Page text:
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Mirimirage

Allusion is not Illusion

You'll pry my books off my cold, dead body. By the time you shift them all I'll be flat and dessicated.

Currently reading

Winter's Tales
Karen Blixen, Isak Dinesen
Black Lamb and Grey Falcon (Penguin Classics)
Rebecca West, Christopher Hitchens
Jonathan Strange & Mr Norrell
Susanna Clarke
Already Dead
Charlie Huston
The Rings of Saturn
W.G. Sebald, Michael Hulse
Lady Audley's Secret
Mary Elizabeth Braddon, David Skilton
Unequal Protection: How Corporations Became "People" - And How You Can Fight Back
Thom Hartmann
The City, Not Long After
Pat Murphy
You Can Sketch: A Step-by-Step Guide for Absolute Beginners
Jackie Simmonds
Lonely Werewolf Girl
Martin Millar
School for Sillies - Jay Williams,  Friso Henstra The goodreads description of how the Wisest king in all the land learns from a wandering student of philosophy the importance of silliness is rather misleading, as the whole point of this story is that the king is not wise at all; he's a pompous moron who thinks he's smart because his sycophantic courtiers flatter him and never point out his stupidity. Oh, and also because he has honorary doctorates.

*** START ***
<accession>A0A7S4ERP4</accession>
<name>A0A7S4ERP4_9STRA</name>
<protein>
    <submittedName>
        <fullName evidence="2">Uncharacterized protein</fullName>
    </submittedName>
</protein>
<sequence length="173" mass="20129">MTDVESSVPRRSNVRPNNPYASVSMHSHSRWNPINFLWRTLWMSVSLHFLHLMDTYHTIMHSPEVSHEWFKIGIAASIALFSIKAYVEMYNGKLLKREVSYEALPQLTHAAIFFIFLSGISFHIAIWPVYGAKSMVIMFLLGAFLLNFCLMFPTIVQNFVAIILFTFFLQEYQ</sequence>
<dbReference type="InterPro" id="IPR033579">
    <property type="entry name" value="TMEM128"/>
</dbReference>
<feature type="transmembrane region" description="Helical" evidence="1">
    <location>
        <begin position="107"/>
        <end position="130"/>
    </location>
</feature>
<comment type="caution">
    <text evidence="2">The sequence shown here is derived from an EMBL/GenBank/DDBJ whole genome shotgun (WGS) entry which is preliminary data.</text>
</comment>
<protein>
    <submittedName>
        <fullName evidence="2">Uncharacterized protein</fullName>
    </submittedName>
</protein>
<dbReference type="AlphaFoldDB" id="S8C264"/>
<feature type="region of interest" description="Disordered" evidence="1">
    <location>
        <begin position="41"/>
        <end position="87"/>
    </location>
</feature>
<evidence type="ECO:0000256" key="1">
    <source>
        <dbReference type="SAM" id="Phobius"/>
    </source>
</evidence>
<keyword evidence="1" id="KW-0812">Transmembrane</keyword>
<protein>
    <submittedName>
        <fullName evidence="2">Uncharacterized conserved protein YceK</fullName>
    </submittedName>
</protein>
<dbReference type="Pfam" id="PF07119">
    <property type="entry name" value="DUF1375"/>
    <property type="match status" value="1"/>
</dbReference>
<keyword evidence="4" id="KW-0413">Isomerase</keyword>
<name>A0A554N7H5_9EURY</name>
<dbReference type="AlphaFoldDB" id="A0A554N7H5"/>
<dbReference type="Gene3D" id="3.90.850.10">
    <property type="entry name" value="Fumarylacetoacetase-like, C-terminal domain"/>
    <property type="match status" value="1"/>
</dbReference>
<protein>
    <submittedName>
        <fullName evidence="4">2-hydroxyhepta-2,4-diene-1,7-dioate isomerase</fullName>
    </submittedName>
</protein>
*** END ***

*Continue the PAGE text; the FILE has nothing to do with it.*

Since he is the wisest of men, King Kilian assumes his daughter must be the wisest of young ladies, and therefore deserving of the wisest of husbands. But nobody is wise enough! Poor Princess Zinnia can't get any action. When a random college-drop-out hippie type in a floppy hat trespasses into her garden, she is so desperate to get hitched and escape from dumb-ass dad that she quickly agrees to marry him, if only he can find some way to trick the King into allowing it.

I won't go into the unlikely ruses by which the King is eventually lured into a crate and locked up, but I will say that they demonstrated not the "importance of silliness" (i.e. the positive value of play and imagination) but rather the importance of not being a self-important wind-bag without the slightest vestige of common sense.

Perhaps they all lived happily ever after.